gms | German Medical Science

7th EFSMA – European Congress of Sports Medicine, 3rd Central European Congress of Physical Medicine and Rehabilitation, Annual Assembly of the German and the Austrian Society of Physical Medicine and Rehabilitation

Austrian Society of Physical Medicine and Rehabilitation

26.-29.10.2011, Salzburg, Austria

Eccentric endurance training affects isometric strength in overweight individuals

Meeting Abstract

  • corresponding author presenting/speaker Markus Zeppetzauer - VIVIT, Feldkirch, Austria
  • author presenting/speaker Thomas Bochdansky - Rehaklinik Montafon, Schruns, Austria
  • Anna-Lena Kollos - Rehaklinik Montafon, Schruns, Austria
  • Heinz Drexel - VIVIT, Feldkirch, Austria

7th EFSMA – European Congress of Sports Medicine, 3rd Central European Congress of Physical Medicine and Rehabilitation. Salzburg, 26.-29.10.2011. Düsseldorf: German Medical Science GMS Publishing House; 2011. Doc11esm043

DOI: 10.3205/11esm043, URN: urn:nbn:de:0183-11esm0436

Published: October 24, 2011

© 2011 Zeppetzauer et al.
This is an Open Access article distributed under the terms of the Creative Commons Attribution License ( You are free: to Share – to copy, distribute and transmit the work, provided the original author and source are credited.



Objective: Overweight and its severe consequences are known as activator and accessory symptom of lifestyle diseases [1]. As a part of exercise interventions of the current guidelines for the prevention of cardiovascular disease and type-II-diabetes strength training is a major topic [2]. Because of elevated blood pressure during strength training new exercise interventions are necessary to gain all benefits of strength training without possible harm. Three different types of muscle activity are known. Concentric exercise (CE) as a consequence of active motion where the muscle strength exceeds external force, eccentric exercise (EE) as a consequence of passive motion, where external force exceeds internal strength and isometric exercise without visible motion, where external force is equal to internal strength [3]. Daily exercise is a mixture of concentric and eccentric exercise for movement and isometric exercise for static work. Concentric exercise is needed more in hiking upwards, whereas hiking downwards includes eccentric exercise more. Eccentric endurance training mixes high muscle force loads with low cardiovascular effort [4]. Therefore we investigated the effects of eccentric endurance training on strength parameters in overweight healthy individuals.

Material/Methods: After acceptance from the institutional review board and the Ethics Committee of Vorarlberg physical examination 55 individuals (gender: 36f/19m; age: 50±10.8a; BMI: 28.4±4.5kg/m2) absolved an 8-week intervention of downhill walking with hiking poles with a minimum of three bouts per week (distance: 4.2km; height: 636m). Participants therefore used a cable car connection for reaching the beginning of the track. Usage of cable-car connection also recorded compliance. Pre- and post intervention testing was made for isometric strength on isometric leg press test device (CTT-isoLegPress TITAN; BFMC, Germany) with a computer-supported ankle adjustment at 110° of knee flexion. Further testing for isometric trunk strength was performed with CTT Kolossos (BFMC, Germany), which provides measurement of anatomic directions of thoracic and lumbar spine in frontal, sagittal and transversal direction. Therefore six measurements including sagittal flexion and extension, lateral flexion and rotation in both directions were recorded. Ten seconds after one attempt measurement started sequentially, beginning with the left side. Two attempts over 7 seconds with maximum effort were logged for each person pre and post interventional. Leg strength was given in Newton [N] whereas trunk strength was given in Newton meter [Nm] as torque. For statistical analysis the higher value was used. For interval scaled parameters with normal distribution students t-test was used to perform a comparison of means. Further analyses were made for correlations with training frequency. A statistical level of significance was accepted with 5% using SPSS 15.0 (IBM Corporation, USA).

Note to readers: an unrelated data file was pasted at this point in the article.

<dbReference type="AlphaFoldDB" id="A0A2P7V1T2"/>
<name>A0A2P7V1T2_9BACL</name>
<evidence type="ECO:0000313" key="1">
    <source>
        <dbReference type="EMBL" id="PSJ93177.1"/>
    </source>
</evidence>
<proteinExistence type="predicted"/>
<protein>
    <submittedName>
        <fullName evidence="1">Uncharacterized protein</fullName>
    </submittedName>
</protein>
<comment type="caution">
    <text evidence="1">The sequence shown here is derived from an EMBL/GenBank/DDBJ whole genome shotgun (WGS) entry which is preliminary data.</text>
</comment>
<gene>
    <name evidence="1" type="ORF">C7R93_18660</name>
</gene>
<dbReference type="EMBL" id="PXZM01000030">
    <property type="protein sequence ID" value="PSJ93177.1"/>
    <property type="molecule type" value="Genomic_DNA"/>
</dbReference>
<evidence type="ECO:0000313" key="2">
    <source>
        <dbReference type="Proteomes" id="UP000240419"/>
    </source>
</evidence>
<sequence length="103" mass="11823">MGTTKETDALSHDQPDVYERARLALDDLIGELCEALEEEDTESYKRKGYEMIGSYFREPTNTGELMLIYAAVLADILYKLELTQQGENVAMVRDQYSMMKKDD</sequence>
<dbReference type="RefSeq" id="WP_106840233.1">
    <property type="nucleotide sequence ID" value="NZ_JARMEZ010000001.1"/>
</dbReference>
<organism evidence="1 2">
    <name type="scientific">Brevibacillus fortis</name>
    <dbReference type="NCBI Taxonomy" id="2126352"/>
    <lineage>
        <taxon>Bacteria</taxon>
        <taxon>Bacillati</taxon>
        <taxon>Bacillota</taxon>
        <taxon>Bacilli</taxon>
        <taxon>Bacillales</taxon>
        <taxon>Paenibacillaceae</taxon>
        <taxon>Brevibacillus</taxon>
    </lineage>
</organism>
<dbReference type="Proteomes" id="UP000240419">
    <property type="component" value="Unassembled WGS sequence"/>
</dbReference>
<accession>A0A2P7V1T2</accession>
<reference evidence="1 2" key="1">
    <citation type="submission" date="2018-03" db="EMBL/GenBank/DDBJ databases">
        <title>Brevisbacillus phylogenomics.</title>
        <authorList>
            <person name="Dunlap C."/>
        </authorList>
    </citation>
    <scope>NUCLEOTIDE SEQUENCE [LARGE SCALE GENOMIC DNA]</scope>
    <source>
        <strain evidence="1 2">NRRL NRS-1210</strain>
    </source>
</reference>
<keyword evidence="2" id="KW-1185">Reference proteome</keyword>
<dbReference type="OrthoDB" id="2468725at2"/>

Results: After exclusion of 3 participants because of missing hiking times compliance was 94.5%. Change in Body Mass Index was not reported for both gender (f: p=0.149; m: p=0.450). No difference in hiking times was reported (p=0.325). Because of a statistically significant difference in pretested strength parameters for male and female participants (p=0.035) further calculations were made separated for both groups. Improvement in isometric strength in lower extremities performing leg press was statistically significant only in women (left: 183.5 N [13.6 %], p=0.002; right: 161.3 [11.0 %], p=0.005). The improvement of leg strength in men was not given significantly (left: 93.8 N [5.5%], p=0.103; right: 37.1 N [2.0%], p=0.240). No statistically significant change in sagittal trunk flexion was recorded (p=0.567) for both sexes. Measurement for lateral flexion showed a decrease of isometric strength in both sides and for both sexes, but only statistically significant for women in right direction (12.4 Nm [11.7%], p=0.026). Changes in rotational strength parameters showed significance only for women in the left direction (5.6 Nm [8.1%], p=0.016). Correlation of hiking times showed significance with age (r2= 0.171; p<0.001).

Conclusion: Despite lower cardiovascular stress eight weeks of eccentric endurance exercise show benefits in isometric leg and trunk muscle strength parameters in healthy overweight individuals. Therefore we recommend this exercise modality to sedentary overweight individuals.


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